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Gout

​Gout: What is it

Gout is a form of arthritis or joint inflammation where sudden pain, redness, warmth and swelling of a joint occurs, due to uric acid from the blood crystallising within the joint. The condition is called ‘Niao Suan’ by traditional Chinese physicians, a term many patients are familiar with.

Symptoms of Gout

An attack often occurs suddenly with the maximum intensity of pain reached within a few hours such that the sufferer may have difficulty even walking. This rapid development of pain is a feature that differentiates it from other forms of arthritis. Similarly, after some days, the pain and swelling subsides, hastened by medication, and things return to normal.

This is unlike other forms of arthritis where pain is present constantly.

The most commonly affected joints are those of the big toe, as well as forefoot, knee, ankle and elbow joints. The shoulders, hips and spine are rarely affected.

Causes of Gout

Uric acid, or urate, is a breakdown of the product purine, a component of DNA found in all cells. Urate is poorly soluble. When the body produces too much uric acid or the kidneys cannot clear enough of it, or if there is over-ingestion of high purine foods, blood uric acid levels rise. This leads to urate deposits of needle-shaped urate crystals in the joint space. These cause intense irritation producing the symptoms of gout.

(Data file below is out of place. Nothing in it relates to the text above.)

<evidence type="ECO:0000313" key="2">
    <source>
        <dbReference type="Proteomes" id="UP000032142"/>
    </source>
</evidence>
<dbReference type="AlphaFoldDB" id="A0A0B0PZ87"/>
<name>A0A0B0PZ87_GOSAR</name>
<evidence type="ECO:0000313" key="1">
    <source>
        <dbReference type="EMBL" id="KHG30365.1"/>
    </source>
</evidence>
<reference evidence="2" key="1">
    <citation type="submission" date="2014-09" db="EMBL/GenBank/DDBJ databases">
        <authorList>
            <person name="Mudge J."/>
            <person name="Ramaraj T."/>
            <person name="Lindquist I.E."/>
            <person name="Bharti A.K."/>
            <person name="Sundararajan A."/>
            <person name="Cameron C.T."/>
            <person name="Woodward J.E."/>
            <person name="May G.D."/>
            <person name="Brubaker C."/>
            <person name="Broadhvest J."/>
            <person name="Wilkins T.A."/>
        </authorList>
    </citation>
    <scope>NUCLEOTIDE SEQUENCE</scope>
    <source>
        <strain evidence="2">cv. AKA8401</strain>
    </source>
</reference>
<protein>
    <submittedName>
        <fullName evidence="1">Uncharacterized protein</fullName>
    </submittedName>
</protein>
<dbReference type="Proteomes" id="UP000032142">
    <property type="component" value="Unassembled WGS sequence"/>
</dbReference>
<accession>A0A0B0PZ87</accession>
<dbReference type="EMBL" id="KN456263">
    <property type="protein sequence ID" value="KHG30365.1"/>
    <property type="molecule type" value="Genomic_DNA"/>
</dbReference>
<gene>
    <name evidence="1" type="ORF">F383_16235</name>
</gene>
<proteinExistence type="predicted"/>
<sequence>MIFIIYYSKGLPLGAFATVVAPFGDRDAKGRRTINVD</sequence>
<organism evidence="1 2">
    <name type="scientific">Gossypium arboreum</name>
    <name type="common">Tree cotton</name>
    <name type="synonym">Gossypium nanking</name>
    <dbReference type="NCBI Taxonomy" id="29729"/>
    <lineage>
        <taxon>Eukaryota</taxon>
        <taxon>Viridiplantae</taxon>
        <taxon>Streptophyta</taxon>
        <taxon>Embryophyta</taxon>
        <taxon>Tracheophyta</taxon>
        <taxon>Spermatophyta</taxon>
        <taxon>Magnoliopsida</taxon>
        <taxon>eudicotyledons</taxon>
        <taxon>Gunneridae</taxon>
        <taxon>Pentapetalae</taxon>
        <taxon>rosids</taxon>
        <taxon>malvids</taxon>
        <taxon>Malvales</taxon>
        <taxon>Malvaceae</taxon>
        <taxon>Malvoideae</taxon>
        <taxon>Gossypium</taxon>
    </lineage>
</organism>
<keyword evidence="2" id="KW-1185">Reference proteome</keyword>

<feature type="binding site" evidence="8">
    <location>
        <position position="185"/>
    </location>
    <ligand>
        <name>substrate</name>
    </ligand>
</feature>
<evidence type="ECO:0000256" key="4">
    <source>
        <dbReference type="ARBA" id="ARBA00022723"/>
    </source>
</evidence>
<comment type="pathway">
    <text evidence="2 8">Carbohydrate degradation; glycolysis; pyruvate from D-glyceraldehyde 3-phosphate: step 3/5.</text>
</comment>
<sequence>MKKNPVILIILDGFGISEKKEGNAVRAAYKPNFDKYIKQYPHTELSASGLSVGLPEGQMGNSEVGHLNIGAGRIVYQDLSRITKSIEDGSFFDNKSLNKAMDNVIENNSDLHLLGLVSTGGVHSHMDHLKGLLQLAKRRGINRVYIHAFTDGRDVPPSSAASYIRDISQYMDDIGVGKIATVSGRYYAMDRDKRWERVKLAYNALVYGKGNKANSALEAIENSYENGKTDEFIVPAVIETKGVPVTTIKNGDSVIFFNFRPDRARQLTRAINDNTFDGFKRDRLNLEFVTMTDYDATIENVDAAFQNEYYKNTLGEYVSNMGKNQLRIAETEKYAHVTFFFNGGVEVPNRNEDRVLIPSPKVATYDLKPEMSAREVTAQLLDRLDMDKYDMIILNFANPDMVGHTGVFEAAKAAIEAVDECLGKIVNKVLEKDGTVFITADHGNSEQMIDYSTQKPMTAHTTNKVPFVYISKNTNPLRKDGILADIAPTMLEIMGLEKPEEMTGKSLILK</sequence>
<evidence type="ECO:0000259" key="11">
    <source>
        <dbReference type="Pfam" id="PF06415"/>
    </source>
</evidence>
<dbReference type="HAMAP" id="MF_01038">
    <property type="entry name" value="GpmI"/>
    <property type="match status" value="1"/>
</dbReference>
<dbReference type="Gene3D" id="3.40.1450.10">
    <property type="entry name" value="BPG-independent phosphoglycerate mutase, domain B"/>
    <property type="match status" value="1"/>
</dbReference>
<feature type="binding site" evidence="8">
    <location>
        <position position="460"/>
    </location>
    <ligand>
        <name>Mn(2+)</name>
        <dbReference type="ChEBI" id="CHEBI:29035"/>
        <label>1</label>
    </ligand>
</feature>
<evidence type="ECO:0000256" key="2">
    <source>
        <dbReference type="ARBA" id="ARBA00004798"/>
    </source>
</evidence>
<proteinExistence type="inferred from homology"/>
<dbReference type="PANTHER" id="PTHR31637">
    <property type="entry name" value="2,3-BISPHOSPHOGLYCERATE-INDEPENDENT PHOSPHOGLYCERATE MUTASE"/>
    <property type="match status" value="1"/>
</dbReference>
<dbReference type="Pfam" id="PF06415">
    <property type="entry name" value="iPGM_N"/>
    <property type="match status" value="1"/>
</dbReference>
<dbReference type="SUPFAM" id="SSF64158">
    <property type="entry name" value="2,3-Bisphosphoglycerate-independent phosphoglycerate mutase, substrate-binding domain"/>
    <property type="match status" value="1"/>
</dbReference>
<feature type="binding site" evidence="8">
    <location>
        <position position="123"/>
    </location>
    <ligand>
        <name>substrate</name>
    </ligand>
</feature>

Risk Factors of Gout

Obesity. Excessive food intake and a large body type increases the body’s production of uric acid.

Excessive Alcohol. Alcohol, especially beer contains high uric acid. A typical scenario of gout is a man after an alcoholic binge, waking up in the middle of the night with excruciating pain in the big toe, ankle or knee.

Food. Food with a high purine content include red meat, beans, nuts, seeds, pulses and their products (e.g. soybean products), certain rich fish like sardines and anchovy, salmon, organ meats like intestines and offal (‘kway chap’) and certain vegetables like spinach and broccoli.

However, moderation in consumption of foods, weight reduction and overall healthy eating is advised rather than total abstinence from such a long list of food items some of which also offer positive health benefits. Food accounts for only 30 percent of uric acid in our blood so even if none of the above are consumed, there may still be gouty attacks requiring medications.

High purine content food is a risk factor for gout according to SGH.

Kidney disease. Someone with impaired kidney function will have difficulty clearing excess uric acid in their urine and are more prone to gout.

Age & Gender. Men are at higher risk. The typical patient is often a middleaged obese man. Women are at lower risk until after menopause. The risk of developing gout also increases with age. Many elderly get attacks of gout for the first time in their senior years.

Family history. There is a higher risk of developing gout if a family member already has gout.

Diagnosis of Gout